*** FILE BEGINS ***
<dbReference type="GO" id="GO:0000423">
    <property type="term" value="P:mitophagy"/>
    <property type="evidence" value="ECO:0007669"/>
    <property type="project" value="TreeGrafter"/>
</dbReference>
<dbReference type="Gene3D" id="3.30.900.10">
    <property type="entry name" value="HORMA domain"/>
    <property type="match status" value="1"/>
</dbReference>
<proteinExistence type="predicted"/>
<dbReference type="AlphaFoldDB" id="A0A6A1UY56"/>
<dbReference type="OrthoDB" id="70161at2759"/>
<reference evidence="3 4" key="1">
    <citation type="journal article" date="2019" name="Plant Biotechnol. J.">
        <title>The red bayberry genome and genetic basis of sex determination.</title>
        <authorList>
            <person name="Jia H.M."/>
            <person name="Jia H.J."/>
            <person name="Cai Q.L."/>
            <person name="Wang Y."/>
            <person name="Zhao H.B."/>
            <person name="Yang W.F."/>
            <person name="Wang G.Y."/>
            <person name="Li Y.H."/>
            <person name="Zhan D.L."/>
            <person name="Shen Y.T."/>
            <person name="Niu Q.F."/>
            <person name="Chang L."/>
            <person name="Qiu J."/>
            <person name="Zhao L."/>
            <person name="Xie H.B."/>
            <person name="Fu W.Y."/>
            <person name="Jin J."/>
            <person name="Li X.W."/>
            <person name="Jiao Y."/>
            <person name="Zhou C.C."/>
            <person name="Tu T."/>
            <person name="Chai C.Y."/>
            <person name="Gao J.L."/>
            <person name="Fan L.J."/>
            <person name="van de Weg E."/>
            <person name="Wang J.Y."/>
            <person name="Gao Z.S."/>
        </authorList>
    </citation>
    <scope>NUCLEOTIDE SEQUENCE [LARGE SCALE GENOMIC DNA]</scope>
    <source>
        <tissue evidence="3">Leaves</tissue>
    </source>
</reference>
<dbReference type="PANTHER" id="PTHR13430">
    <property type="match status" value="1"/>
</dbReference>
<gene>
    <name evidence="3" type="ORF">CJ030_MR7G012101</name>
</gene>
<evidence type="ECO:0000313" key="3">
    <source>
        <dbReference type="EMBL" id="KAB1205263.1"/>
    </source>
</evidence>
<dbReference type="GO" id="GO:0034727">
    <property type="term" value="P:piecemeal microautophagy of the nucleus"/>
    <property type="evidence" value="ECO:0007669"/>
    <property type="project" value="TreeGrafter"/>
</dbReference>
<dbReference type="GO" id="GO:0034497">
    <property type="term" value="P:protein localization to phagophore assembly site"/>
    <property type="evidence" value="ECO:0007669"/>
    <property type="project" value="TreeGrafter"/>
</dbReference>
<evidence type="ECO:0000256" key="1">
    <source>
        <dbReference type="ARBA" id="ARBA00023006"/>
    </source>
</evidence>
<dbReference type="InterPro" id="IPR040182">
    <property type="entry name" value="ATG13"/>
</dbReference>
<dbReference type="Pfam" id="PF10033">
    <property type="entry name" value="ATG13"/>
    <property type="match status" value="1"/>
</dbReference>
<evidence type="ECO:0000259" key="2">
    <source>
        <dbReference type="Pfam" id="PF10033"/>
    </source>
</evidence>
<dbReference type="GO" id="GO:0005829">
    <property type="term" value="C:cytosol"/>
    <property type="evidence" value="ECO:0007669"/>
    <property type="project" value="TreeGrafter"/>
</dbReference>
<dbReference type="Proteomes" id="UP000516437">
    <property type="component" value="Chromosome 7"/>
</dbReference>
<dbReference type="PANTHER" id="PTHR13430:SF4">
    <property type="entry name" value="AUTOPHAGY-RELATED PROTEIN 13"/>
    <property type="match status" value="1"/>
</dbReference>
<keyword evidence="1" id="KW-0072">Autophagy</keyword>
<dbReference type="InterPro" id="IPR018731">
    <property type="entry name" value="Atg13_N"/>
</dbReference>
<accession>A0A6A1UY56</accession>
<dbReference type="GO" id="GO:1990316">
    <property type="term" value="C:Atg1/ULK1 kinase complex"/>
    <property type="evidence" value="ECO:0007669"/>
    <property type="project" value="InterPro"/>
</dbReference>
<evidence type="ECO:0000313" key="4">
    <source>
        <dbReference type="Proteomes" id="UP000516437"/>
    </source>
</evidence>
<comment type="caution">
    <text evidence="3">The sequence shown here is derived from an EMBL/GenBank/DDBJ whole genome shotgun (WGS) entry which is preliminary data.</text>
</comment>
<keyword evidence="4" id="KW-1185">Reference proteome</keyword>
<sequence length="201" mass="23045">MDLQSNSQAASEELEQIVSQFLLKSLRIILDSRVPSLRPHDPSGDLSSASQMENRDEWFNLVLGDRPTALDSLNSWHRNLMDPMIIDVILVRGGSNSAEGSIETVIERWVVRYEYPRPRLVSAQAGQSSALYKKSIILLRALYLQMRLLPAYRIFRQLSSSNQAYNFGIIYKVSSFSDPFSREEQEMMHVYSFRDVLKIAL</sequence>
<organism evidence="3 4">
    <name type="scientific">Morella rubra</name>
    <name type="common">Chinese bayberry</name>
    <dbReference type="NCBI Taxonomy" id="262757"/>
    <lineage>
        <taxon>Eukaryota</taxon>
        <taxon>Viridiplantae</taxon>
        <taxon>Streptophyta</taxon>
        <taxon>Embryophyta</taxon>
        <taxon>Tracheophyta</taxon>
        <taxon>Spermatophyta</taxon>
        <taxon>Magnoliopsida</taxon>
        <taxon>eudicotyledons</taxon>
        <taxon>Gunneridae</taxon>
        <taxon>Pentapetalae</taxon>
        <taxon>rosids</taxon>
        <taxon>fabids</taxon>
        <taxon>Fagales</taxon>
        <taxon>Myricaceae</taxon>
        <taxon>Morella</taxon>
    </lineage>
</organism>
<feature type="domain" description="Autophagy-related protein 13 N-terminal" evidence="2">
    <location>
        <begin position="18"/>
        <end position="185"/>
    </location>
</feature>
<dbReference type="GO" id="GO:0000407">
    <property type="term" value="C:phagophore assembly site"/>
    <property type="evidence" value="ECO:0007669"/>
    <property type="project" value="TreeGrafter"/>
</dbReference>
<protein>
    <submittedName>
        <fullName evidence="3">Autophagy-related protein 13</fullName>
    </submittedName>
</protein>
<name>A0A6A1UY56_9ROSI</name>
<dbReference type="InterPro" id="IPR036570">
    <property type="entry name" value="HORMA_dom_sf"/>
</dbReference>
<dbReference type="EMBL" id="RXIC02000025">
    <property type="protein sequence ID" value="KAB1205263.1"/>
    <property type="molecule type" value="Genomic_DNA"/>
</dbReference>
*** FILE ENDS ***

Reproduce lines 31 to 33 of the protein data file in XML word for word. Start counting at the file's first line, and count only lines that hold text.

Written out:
            <person name="Xie H.B."/>
            <person name="Fu W.Y."/>
            <person name="Jin J."/>